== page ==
Her is a link to a page that explains filtering.

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 Post subject: Re: EQ for dummies
PostPosted: Thu Apr 29, 2010 6:21 pm 
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when first learning about EQ(and still am), I used to think that sweeping the frequencies "up" meant up volume-wise because I pictured sweeping "visually" up and down(e.g., using software) until I realized that it was really left and right(20-20,000) on my computer screen... :oops: :oops: :oops:

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 Post subject: Re: EQ for dummies
PostPosted: Thu Apr 29, 2010 8:06 pm 
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bokchoy wrote:
when first learning about EQ(and still am), I used to think that sweeping the frequencies "up" meant up volume-wise because I pictured sweeping "visually" up and down(e.g., using software) until I realized that it was really left and right(20-20,000) on my computer screen... :oops: :oops: :oops:


Hi Bokchoy ! That's exactly why i want to start a "for dummies" series. If there is one thing that i learned in my profession it is that two people can have a conversation in which each of 'm thinks he fully understands the other while later on in a project it turns out they had been talking with complete different definitions of the used concepts in mind. I have seen big software projects fail because of this.

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 Post subject: Re: EQ for dummies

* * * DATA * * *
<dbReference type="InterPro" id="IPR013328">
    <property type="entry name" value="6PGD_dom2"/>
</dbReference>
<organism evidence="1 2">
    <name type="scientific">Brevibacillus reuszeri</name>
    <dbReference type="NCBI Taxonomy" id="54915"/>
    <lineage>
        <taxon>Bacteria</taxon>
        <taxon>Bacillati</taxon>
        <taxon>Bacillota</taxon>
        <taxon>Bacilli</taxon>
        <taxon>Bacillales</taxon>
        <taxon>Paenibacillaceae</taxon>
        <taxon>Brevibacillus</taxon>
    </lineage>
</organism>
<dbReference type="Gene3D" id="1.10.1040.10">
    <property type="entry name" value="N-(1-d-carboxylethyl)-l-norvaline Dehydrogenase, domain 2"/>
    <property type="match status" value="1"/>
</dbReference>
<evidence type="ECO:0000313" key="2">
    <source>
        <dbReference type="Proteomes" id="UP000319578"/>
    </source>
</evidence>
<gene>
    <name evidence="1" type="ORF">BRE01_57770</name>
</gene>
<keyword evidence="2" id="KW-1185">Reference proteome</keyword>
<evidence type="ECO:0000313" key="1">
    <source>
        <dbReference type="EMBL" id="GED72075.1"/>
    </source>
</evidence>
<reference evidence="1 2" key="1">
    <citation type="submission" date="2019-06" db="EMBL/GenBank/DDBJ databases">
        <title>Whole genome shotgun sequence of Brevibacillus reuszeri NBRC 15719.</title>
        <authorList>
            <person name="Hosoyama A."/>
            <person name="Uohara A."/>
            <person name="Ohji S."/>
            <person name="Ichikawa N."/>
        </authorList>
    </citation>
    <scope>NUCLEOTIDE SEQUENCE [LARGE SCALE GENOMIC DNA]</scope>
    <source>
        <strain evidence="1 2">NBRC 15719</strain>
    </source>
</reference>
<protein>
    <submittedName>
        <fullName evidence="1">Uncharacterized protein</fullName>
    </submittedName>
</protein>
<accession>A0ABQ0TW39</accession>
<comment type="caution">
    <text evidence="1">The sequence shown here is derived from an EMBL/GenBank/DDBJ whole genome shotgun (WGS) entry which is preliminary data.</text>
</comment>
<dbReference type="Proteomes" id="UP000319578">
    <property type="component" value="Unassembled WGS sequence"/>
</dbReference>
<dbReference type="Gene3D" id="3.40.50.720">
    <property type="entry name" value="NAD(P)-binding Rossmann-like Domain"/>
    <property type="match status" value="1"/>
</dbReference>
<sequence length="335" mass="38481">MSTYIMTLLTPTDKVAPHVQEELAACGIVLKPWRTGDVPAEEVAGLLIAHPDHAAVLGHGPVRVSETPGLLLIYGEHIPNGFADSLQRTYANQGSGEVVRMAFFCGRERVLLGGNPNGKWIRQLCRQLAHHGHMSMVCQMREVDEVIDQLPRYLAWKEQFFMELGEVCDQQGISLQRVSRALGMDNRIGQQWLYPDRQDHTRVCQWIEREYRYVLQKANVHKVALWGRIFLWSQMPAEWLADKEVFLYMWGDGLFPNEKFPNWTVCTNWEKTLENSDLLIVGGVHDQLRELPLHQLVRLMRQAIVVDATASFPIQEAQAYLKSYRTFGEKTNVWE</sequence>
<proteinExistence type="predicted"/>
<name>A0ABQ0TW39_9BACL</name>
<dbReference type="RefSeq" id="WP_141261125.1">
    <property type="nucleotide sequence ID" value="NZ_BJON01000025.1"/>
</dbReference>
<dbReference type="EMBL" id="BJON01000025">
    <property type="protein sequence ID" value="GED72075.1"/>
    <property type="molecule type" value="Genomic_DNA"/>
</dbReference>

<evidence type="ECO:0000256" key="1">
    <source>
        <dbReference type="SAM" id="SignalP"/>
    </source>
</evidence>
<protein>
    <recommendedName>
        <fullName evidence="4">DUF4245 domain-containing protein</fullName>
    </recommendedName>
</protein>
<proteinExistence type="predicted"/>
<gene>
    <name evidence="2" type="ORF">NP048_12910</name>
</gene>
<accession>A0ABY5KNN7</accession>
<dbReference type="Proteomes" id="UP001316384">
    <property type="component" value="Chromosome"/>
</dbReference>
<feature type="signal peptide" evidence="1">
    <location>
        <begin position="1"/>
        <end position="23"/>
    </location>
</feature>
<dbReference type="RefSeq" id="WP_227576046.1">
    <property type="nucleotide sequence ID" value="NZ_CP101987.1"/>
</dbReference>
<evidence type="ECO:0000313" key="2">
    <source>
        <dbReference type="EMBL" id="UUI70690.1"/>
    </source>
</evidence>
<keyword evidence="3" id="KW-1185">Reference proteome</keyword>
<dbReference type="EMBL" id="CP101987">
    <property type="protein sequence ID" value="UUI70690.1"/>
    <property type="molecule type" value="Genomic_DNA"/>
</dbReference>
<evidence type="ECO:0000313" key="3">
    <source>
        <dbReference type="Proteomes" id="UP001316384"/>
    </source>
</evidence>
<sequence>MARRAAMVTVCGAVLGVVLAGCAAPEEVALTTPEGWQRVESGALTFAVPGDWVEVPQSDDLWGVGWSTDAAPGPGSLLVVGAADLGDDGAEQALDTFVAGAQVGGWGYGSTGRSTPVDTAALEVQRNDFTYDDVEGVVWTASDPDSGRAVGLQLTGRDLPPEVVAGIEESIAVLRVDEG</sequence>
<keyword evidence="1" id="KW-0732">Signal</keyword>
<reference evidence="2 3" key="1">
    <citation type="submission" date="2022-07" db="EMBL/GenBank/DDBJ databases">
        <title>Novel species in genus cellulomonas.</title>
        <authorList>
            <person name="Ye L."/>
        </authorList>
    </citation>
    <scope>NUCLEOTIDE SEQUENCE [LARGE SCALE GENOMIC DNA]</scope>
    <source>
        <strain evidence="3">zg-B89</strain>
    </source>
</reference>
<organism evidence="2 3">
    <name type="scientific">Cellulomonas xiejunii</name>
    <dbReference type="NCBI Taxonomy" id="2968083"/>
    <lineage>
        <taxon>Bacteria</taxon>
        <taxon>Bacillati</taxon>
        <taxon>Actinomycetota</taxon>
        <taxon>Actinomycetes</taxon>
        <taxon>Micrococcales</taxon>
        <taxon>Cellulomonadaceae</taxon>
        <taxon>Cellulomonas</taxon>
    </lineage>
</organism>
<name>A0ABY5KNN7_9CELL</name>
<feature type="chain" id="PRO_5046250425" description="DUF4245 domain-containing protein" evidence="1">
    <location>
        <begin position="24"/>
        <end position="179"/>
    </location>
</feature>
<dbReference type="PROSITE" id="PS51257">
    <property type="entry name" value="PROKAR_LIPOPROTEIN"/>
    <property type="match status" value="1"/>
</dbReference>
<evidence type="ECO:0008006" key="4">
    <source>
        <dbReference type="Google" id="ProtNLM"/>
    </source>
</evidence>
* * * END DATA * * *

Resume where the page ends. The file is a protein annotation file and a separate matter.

PostPosted: Fri Apr 30, 2010 11:54 am 
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Quote:
"An ideal low-pass filter completely eliminates all frequencies above the cutoff frequency while passing those below unchanged: its frequency response is a rectangular function, and is a brick-wall filter."


yep... that's about it. Low pass will allow the low freq's below the cutoff frequencies through and nothing else. High pass lets the highs through above the cutoff frequency. Why do people try to make it so complicated? It's just a frequency gate, low pass stops the highs, high pass stops the lows... And it's on or off at the point of the cutoff freq ( more or less )

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 Post subject: Re: EQ for dummies
PostPosted: Thu Apr 26, 2012 5:48 pm 
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fordirk wrote:
Sintrade made a great contribution with this link.
It's a great primer on equalizing.


That is only part 4 in a six part explanation of EQ. It actually starts here...

http://audio.tutsplus.com/tutorials/pro ... tion-tips/

(sorry for the copy & paste address, but I don't know how to do the THIS link!)

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 Post subject: Re: EQ for dummies
PostPosted: Thu Apr 26, 2012 6:36 pm 
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My challenge with this is finding everything in the photo that's being discussed. For instance, at the very beginning it says to look for the on button. I spent way too long looking for it. Then I tried to find the Shelf. Still haven't seen it. What would have helped me would have been circles in each photo to reference the text. I'm much too slow to follow something like that.